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Waxahatchee - 'Ivy Tripp'

by DavidBeech
DavidBeech
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on 24 April 2015 in Albums & EPs
Record Label Wichita Recordings
Release date Out Now
Rating 9/10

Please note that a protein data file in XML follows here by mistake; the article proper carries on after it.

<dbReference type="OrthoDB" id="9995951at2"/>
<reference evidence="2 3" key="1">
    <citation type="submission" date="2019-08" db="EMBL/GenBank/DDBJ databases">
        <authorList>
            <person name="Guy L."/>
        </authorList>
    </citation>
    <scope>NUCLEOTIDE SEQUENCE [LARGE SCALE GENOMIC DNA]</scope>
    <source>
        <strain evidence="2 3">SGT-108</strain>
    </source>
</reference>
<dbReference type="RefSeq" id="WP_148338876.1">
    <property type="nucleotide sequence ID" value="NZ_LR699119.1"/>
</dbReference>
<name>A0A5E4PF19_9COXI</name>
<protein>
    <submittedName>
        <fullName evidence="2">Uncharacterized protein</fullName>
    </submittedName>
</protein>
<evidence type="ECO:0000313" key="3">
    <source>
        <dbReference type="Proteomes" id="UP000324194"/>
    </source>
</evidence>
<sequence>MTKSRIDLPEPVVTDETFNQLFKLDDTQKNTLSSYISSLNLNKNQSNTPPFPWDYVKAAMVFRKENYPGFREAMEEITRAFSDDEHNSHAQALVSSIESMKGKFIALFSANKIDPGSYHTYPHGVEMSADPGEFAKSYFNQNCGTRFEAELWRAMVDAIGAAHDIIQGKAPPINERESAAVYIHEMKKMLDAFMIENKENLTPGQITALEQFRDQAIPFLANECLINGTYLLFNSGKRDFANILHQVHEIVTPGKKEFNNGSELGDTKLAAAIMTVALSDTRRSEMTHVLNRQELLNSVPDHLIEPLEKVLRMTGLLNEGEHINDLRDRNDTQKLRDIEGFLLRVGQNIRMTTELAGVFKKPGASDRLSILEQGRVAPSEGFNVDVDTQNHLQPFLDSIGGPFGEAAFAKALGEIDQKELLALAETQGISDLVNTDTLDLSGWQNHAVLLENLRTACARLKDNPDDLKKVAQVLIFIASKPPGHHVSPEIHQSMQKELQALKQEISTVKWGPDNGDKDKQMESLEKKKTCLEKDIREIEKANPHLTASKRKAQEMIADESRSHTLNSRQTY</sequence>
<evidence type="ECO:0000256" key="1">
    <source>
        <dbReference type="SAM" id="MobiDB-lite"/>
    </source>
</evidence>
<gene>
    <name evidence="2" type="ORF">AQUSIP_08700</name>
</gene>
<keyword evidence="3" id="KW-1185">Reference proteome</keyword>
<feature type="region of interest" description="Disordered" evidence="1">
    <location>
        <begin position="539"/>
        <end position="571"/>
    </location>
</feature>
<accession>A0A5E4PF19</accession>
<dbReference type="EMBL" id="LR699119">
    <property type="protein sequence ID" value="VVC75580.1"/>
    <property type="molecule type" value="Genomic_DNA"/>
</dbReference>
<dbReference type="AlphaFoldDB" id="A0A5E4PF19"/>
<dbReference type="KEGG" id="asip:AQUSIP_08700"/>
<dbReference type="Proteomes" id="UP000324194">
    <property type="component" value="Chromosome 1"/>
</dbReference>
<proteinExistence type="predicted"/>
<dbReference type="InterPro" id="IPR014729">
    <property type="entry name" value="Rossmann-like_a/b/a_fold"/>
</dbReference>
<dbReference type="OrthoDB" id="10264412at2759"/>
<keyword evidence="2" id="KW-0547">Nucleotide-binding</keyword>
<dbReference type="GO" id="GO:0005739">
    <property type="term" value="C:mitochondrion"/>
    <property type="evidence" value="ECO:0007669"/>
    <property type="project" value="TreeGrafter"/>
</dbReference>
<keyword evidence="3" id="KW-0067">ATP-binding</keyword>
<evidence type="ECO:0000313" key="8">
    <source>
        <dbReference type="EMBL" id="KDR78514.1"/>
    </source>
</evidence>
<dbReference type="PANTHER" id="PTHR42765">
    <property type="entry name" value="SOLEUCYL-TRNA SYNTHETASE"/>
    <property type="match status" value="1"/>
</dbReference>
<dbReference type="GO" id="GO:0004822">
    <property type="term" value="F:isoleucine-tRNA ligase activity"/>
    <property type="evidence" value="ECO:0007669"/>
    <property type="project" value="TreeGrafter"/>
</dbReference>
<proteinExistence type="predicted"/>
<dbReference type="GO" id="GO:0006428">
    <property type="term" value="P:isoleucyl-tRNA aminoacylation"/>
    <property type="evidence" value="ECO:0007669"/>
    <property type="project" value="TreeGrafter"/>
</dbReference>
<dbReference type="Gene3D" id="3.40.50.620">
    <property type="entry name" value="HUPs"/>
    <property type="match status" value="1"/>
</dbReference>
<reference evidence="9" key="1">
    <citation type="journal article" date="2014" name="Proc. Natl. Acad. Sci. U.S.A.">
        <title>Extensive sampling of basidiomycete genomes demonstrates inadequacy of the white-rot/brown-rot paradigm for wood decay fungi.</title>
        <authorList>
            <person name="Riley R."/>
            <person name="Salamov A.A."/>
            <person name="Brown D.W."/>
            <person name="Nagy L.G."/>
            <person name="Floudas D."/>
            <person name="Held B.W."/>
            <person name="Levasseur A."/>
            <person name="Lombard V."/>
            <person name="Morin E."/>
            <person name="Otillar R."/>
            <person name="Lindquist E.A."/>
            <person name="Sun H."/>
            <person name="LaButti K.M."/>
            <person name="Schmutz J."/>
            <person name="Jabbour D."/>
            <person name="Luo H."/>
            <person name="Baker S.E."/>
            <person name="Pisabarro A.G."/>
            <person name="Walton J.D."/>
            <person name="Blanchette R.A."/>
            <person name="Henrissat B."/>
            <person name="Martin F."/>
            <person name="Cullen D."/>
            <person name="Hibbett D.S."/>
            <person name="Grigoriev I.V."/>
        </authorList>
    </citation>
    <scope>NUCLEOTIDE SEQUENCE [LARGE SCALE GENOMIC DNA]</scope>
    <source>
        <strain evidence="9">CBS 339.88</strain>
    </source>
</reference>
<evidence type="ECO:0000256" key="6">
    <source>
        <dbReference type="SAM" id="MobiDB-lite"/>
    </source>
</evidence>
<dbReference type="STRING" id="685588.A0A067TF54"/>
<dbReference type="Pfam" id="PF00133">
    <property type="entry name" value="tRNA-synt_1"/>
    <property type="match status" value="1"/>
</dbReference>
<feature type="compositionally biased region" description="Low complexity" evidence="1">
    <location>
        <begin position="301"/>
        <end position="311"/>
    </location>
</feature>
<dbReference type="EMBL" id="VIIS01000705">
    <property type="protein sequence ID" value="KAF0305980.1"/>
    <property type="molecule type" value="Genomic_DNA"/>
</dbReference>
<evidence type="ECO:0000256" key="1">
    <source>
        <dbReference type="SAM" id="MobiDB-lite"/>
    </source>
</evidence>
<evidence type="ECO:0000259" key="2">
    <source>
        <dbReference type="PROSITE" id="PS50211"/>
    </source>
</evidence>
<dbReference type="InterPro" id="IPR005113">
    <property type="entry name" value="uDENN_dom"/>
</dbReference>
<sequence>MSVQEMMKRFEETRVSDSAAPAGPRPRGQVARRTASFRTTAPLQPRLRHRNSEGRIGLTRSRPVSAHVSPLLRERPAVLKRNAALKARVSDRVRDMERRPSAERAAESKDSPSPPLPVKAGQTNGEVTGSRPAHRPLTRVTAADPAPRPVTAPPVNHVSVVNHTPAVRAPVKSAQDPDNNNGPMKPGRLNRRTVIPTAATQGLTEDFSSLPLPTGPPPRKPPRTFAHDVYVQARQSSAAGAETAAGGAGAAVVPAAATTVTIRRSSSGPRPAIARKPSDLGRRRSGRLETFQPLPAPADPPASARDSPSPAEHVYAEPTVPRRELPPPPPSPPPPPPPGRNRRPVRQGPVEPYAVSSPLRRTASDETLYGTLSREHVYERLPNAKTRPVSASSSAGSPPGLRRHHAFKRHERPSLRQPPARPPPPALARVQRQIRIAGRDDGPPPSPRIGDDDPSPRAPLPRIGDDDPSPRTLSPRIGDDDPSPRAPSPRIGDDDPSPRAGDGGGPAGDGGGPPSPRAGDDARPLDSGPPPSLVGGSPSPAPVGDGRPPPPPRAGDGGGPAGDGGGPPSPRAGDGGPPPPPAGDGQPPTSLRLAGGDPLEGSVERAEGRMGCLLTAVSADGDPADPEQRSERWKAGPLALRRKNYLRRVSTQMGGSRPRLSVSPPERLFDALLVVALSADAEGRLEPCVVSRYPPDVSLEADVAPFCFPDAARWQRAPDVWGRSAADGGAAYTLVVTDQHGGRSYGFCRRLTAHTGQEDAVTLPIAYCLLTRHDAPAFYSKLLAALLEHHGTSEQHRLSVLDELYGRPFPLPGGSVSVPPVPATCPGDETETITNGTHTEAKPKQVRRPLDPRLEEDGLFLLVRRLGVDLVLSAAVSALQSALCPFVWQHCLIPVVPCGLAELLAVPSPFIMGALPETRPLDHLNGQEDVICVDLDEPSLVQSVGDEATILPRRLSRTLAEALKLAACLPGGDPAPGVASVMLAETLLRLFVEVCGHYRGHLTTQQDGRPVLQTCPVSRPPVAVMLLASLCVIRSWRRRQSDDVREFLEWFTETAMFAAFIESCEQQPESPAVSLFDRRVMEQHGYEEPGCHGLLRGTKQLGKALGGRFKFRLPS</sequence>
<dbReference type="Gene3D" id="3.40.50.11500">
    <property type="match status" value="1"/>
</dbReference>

If Cerulean Salt, the second record from Alabama's Waxahatchee, was interested in the realisation that “your childhood is over, your innocence is gone”, then Ivy Tripp sees her accepting that fact and instead of mooning over it, she turns her attention to the apparent lack of direction that follows such acceptance well in to middle-age. Fitting then, that the recurring themes of the record (relationship breakdowns, self-destruction et al), are more mature than previous outings; even the song titles themselves ('Bonfire', 'The Dirt') reflect the sleeve's rich, earthy palette, suggesting Ivy Tripp as the seasoned autumn to Cerulean Salt's metaphorically green summer. With the subject matter maturing somewhat, one might have expected the tone of the music to follow suit, yet that's rarely the case here. Though the instrumentation has diversified, the '90s college rock aesthetic is still in full swing and it's easy to imagine tracks such as 'The Dirt' and 'Under A Rock' making their way on to many a pre-Nevermind mix-tape. And though outwardly Ivy Tripp bubbles with a frothy pop veneer, repeat listens forces such froth to dissipate, allowing Katie Crutchfield to reveal herself as more vulnerable than ever before; the cadaverously skeletal 'Half Moon', as well as final track 'Bonfire', both prime examples of how the record's most stripped back and candid moments are also its deepest.

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